Three Years of the Green Roof Garden…and Counting

Richard Hawke —  January 22, 2013 — 2 Comments

It’s hard to believe that the Green Roof Garden has been in place for three full growing seasons already. Our horticultural and research staff is pleased to see how the green roof is growing and evolving as plants settle in and move around by rhizomes and reseeding. Despite the challenging weather of 2011 and 2012, the vast majority of the 240 taxa currently on the green roof have thrived. While our goal is to minimize the care and resources put into maintaining the roof, we had to give the plants supplemental water once in July 2011 and twice in June 2012 during periods of extreme heat and drought. Not surprisingly, the greatest stress was on plants in the shallow 4-inch-deep plots. But the great news is that plants rebounded quickly once they received the additional water.  

PHOTO: Aerial view of the PCSC green roof garden

The Plant Conservation Science Center Green Roof Garden

The Green Roof Garden contains a mixture of plants that are commonly grown on green roofs and other taxa that are uncommon or untested for this use. The plant evaluation component is a particularly exciting aspect of our green roof—fully half of the 16,000 square feet is dedicated to testing a broad variety of new plants for green roof culture. In a way, the sky’s the limit on what we can try. In fact, we initiated a new trial of prickly pear cactus (Opuntia spp.) in 2012 to see how these succulents from the western U.S. perform next to our local species, Opuntia humifusa.

PHOTO: Common mountainmint (Pycnanthemum virginianum)

Common mountainmint (Pycnanthemum virginianum)

There have been many success stories on the roof, but here are just a few native plants that I’ve found particularly strong performers in 2012:

Common mountainmint (Pycnanthemum virginianum) is native to eastern North America and found in dry and moist prairies and calcareous fens in the Chicago region. Plants remained ornamental and healthy regardless of droughty conditions; it is growing in the semi-intensive 8-inch substrate depth. While stress caused lower leaves to drop, plants flowered well and maintained strongly upright habits at all times. Plants were 22 inches tall and 10 inches wide in 2012 and the small white flowers were in bloom from early July to late September. Bees, moths, wasps, and flies are frequent visitors on common mountainmint.

Although pitcher sage (Salvia azurea var. grandiflora) is an introduced plant in the Chicago region, it is native to dry prairies in Illinois. Pitcher sage features exceptional sky blue flowers from late summer to frost. A serendipitous planting of pitcher sage, stiff goldenrod (Solidago rigida), and big bluestem (Andropogon gerardii) made a spectacular show last year. We’re growing pitcher sage in extensive to semi-intensive plots so flowering stems ranged from 30 inches tall in the 4-inch plots to 56 inches tall in the 8-inch plots.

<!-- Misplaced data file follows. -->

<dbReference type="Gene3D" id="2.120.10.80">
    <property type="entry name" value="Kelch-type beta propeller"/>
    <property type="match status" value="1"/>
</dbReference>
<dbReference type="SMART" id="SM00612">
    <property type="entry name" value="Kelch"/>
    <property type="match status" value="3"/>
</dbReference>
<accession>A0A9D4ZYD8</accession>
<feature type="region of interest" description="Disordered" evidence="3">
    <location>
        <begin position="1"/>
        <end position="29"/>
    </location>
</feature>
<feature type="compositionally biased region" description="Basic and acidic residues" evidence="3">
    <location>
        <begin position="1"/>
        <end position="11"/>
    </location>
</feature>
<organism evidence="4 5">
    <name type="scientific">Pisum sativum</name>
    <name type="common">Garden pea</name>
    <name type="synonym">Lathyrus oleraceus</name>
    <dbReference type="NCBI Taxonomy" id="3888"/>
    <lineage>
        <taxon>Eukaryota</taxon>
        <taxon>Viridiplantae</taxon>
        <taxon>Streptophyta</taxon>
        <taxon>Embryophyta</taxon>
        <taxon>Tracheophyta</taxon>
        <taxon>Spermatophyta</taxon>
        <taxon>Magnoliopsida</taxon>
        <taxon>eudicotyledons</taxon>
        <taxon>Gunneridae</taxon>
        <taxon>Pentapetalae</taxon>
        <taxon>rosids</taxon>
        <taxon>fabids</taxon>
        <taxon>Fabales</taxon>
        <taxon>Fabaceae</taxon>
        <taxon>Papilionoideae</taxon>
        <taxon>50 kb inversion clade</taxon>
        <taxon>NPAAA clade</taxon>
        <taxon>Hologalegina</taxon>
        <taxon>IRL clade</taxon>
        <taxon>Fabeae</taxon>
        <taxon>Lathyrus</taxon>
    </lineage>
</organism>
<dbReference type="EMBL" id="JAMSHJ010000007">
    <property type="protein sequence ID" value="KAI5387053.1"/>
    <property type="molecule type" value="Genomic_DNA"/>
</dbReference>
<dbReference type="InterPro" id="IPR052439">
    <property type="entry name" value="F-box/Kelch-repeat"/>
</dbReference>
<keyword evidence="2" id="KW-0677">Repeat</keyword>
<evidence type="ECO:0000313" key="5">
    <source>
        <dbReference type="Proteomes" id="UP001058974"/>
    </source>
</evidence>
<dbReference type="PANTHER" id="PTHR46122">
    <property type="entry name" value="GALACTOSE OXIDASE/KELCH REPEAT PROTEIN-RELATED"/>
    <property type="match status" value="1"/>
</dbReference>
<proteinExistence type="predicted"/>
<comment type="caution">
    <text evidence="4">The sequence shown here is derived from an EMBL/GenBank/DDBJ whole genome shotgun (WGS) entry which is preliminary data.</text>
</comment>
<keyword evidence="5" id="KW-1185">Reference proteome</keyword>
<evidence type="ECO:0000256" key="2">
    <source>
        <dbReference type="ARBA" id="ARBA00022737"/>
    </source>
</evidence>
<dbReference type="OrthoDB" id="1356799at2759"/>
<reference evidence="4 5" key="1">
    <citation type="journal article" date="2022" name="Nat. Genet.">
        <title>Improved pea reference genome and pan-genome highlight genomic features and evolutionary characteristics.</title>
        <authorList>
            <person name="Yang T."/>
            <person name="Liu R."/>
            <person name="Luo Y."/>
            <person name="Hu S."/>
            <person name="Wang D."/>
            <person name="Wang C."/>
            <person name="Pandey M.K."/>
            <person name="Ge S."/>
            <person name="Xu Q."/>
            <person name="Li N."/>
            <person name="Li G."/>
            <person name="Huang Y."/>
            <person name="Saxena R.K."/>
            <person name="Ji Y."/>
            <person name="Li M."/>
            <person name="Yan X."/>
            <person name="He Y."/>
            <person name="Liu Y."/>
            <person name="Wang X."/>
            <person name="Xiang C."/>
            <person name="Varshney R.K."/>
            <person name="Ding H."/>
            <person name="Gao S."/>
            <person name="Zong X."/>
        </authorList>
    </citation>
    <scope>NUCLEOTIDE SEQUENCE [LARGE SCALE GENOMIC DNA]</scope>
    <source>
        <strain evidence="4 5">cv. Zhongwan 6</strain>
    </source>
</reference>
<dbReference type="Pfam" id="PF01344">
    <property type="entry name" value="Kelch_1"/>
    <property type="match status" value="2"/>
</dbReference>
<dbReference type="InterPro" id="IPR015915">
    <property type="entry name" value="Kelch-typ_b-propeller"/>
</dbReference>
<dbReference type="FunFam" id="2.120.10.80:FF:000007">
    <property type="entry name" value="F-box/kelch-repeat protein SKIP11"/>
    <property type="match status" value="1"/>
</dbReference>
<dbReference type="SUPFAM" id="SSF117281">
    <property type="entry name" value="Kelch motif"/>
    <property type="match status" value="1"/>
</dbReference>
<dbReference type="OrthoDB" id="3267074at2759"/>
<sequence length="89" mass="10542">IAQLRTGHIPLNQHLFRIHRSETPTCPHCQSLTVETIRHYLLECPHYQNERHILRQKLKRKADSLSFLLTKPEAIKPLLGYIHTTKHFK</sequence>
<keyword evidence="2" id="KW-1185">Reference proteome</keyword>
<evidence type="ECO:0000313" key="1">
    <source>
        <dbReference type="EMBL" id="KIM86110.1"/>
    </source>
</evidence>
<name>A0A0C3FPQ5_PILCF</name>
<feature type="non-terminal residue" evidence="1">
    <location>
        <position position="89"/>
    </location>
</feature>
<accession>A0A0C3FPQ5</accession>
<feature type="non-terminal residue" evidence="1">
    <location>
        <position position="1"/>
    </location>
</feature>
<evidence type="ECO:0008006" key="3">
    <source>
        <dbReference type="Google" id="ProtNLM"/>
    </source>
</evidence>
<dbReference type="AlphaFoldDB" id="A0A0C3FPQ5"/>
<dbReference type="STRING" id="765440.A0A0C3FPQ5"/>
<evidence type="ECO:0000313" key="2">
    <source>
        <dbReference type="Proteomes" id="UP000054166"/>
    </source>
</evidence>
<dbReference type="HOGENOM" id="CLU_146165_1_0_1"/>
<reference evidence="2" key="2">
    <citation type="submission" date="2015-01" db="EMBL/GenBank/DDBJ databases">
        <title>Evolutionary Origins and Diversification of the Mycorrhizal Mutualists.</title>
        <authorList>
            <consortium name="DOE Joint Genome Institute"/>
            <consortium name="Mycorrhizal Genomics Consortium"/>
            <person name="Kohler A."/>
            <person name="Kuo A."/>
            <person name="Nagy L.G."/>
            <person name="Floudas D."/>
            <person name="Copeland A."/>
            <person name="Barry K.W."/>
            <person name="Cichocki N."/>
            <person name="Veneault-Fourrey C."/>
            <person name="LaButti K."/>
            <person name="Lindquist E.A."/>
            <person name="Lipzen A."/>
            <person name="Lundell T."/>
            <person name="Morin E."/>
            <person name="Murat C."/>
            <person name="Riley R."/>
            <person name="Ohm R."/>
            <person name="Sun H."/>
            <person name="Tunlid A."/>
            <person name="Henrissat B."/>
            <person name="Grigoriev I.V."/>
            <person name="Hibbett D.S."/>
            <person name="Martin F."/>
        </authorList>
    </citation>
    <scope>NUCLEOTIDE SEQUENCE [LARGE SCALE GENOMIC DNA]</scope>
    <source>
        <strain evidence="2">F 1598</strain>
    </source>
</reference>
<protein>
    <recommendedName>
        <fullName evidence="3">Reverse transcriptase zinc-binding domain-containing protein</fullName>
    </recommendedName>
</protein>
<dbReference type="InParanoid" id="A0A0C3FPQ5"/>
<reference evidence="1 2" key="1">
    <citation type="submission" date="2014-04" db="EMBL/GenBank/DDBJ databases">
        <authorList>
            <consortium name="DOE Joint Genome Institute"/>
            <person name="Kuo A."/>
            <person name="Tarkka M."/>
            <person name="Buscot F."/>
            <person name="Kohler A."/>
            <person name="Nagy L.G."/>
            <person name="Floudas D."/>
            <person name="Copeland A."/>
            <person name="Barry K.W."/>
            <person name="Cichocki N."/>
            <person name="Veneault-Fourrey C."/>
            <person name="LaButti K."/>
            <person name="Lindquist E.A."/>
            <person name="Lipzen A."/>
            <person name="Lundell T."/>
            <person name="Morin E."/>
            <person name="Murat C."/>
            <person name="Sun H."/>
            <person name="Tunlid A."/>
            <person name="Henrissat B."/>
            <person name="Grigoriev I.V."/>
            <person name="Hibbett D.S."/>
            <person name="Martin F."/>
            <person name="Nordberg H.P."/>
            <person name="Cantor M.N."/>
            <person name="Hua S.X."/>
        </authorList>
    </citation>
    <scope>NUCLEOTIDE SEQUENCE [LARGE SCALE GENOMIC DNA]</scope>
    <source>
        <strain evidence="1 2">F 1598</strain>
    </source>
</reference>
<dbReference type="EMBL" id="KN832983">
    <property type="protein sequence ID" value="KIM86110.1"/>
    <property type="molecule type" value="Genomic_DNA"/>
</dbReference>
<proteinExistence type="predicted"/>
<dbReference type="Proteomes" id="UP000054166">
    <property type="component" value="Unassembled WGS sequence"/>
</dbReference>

PHOTO: Pitcher's sage (Salvia azurea var. grandiflora)

Pitcher’s sage (Salvia azurea var. grandiflora)

PHOTO: Stiff goldenrod (Solidago rigida)

Stiff goldenrod (Solidago rigida)

PHOTO: Big bluestem (Andropogon gerardii)

Big bluestem (Andropogon gerardii)

Prairie dropseed (Sporobolus heterolepis) and the cultivar ‘Tara’ are being grown in the extensive to semi-intensive plots. Variable plant sizes, from 14 to 40 inches tall and 26 to 40 inches wide, were observed in the different plots. Leaves remained green throughout the growing season, even in droughty conditions, and turned a beautiful orange in autumn. The pungently fragrant flowers opened in August and remained effective for many weeks. Prairie dropseed is native to mesic and hill prairies in Illinois. ‘Tara’ is generally shorter than the species by about a foot and has darker green leaves and a vase-shaped habit.

PHOTO: Arrowleaf violet (Viola sagittata)

Arrowleaf violet (Viola sagittata)

Arrowleaf violet (Viola sagittata) naturally occurs in sandy old fields and dry prairies in the Chicago region, and is known to occur in sterile abandoned clay fields where the topsoil has been eroded off. Given its adaptability to poor soil conditions, arrowleaf violet was recommended for testing by Jim Steffen, one of the Garden’s ecologists. Arrowleaf violet bloomed from early April to early May and then again later in the summer. It is a generous re-seeder and has begun to pop up around the Green Roof Garden. Plants are grown in extensive to semi-intensive plots, but greater vigor has been noted in 6 inches of growing media than in 4 inches.


©2013 Chicago Botanic Garden and my.chicagobotanic.org

Richard Hawke

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2 responses to Three Years of the Green Roof Garden…and Counting

  1. I have tried to grow Salvia azurea in my garden but it did not do well. I suspect the soil was too moist.

  2. Salvia azurea does need a well-drained soil to do its best. It might be worth another try…in my evaluation gardens I always give plants at least two chances before I give up on them.

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